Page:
We Share

On a brisk spring morning 14 years ago, my Costa Rican father and gringa (Caucasian) mother got up at 3:30 in the morning and waited in line all day to ensure my enrollment in a bilingual immersion elementary school. When I reached middle and high school, they coerced me (that may be a slight exaggeration) into taking French and Spanish, no matter how competent the teachers. Language classes have always been a part of my life.

But my most unexpected linguistic lesson happened in the middle of the Costa Rican jungle, 20 kilometers from civilization. I had been volunteering for a week at La Sirena, a national park ranger station popular for its lush wildlife and lack of 21st century technology. I couldn’t help but overhear a Tico (Costa Rican) tour guide educate a group of gringos (Americans) on why Ticos are more gracious and hospitable than the most commonly know Central Americans, Mexicans.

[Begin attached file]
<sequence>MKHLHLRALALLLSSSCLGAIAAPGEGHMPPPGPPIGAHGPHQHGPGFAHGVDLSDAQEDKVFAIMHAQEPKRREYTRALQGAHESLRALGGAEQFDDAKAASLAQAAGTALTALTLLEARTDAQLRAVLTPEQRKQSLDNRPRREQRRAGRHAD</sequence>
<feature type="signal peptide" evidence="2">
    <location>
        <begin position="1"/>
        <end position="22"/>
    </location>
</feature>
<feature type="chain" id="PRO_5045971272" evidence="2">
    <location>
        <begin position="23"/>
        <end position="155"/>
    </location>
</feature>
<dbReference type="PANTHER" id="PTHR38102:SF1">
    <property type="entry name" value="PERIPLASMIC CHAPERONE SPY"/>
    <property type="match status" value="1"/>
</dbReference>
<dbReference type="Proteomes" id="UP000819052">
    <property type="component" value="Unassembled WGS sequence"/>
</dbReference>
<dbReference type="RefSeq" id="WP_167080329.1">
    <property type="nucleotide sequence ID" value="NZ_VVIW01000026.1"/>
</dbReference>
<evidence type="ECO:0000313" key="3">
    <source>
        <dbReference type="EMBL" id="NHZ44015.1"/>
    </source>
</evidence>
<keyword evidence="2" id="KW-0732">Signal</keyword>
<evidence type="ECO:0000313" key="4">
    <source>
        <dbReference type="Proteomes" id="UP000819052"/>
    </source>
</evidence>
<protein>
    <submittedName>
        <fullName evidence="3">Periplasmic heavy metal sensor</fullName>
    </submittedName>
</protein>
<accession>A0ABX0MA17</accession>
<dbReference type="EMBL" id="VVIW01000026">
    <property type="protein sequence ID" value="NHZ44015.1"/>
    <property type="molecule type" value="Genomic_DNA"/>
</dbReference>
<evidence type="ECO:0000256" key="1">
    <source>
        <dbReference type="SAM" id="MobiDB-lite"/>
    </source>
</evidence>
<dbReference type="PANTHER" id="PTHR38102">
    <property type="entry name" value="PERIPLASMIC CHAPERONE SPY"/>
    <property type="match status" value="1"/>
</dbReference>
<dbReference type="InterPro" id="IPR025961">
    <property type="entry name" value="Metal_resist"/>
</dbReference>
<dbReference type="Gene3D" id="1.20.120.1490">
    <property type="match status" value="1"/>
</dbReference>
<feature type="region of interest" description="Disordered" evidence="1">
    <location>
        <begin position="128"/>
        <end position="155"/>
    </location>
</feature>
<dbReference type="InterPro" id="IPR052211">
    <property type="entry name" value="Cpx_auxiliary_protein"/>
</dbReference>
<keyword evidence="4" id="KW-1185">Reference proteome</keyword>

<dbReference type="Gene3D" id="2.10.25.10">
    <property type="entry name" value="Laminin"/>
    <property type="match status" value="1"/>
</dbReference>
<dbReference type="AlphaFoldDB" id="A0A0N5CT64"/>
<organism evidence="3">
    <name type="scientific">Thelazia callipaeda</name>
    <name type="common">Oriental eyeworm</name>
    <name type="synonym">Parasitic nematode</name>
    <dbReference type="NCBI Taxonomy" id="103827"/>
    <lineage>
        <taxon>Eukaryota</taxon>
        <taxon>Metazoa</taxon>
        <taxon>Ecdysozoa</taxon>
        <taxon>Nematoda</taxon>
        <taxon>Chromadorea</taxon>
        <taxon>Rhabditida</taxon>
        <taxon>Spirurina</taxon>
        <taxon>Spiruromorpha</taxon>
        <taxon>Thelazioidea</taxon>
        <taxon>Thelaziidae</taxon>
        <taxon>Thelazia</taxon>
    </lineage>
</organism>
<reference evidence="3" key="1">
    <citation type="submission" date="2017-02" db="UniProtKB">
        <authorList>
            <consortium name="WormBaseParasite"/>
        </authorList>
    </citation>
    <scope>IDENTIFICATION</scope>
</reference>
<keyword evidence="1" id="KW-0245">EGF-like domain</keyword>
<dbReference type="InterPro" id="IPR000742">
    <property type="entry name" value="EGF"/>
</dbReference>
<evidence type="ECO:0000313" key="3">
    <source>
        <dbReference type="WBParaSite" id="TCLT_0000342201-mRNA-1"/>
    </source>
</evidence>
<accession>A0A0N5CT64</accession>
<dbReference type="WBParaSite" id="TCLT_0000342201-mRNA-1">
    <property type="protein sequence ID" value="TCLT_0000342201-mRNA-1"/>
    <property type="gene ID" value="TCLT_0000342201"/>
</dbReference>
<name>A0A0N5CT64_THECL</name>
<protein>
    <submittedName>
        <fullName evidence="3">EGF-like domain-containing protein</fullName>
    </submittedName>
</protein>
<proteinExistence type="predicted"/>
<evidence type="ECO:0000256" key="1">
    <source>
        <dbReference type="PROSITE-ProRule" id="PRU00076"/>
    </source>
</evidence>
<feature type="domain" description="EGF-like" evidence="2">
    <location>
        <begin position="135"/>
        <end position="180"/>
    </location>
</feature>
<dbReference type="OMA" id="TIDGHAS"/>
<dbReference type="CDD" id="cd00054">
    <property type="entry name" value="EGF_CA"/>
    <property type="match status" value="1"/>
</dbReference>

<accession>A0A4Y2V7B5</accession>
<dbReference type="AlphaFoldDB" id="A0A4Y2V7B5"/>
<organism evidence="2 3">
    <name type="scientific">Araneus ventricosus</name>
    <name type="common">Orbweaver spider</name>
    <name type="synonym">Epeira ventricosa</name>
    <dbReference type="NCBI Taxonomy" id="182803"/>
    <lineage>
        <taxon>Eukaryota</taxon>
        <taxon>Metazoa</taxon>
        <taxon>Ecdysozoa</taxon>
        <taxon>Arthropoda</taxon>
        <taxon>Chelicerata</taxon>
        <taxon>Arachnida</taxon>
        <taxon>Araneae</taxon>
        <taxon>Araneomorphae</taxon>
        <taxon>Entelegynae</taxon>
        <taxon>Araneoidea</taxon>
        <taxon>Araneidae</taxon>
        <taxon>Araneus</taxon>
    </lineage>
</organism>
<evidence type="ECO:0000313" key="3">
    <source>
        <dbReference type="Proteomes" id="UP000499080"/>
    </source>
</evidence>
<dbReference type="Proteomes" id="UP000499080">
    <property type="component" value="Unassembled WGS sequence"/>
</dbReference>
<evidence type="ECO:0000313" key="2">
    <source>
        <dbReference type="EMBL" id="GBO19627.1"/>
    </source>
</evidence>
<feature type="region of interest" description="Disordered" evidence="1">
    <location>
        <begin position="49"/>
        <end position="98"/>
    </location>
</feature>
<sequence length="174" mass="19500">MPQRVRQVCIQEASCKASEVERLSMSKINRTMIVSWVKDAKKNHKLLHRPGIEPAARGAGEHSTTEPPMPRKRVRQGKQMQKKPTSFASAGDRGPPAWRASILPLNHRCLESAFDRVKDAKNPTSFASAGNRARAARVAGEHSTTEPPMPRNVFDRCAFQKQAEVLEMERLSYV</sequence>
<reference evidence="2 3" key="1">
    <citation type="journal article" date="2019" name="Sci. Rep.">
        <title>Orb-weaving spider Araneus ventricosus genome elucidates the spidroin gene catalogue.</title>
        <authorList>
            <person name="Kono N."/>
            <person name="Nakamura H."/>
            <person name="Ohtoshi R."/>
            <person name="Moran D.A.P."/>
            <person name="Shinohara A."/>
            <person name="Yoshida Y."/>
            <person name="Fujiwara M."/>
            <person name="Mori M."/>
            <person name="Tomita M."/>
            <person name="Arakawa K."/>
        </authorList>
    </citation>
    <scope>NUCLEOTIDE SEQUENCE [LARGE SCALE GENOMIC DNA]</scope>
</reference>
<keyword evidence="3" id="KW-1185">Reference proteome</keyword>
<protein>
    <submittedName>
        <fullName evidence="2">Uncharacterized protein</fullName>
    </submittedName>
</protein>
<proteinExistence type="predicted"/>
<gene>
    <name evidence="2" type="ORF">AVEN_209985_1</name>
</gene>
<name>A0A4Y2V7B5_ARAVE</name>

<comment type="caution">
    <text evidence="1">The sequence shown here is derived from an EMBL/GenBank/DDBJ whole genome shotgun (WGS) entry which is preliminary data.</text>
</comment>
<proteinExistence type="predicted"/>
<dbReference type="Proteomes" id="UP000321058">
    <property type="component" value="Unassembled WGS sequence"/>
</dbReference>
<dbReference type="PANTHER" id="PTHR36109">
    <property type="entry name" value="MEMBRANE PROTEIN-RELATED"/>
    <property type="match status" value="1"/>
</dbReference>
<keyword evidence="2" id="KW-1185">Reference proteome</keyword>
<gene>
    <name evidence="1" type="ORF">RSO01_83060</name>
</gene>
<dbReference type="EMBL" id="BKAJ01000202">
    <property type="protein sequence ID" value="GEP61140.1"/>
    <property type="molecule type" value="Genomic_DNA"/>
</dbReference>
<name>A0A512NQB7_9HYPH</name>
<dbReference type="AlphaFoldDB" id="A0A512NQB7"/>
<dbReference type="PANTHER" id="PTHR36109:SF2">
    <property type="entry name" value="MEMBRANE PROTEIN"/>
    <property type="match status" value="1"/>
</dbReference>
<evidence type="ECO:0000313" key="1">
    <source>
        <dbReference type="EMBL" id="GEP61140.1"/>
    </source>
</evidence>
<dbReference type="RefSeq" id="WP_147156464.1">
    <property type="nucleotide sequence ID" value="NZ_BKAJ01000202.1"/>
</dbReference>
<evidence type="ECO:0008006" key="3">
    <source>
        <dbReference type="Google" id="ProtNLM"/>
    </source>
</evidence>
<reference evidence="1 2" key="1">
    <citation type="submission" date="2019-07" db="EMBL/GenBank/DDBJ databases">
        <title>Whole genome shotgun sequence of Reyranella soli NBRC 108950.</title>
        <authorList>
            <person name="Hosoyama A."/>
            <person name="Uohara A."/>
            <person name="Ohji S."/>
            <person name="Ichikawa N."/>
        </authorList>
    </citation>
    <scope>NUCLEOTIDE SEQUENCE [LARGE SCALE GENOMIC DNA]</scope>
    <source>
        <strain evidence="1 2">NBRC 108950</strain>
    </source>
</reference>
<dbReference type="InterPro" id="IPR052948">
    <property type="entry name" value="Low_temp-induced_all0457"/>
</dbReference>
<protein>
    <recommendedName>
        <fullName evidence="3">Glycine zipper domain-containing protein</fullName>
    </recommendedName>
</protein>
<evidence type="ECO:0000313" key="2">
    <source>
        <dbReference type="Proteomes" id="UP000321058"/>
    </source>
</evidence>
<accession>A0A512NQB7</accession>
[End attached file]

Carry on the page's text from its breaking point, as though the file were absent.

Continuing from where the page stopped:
In Mexico

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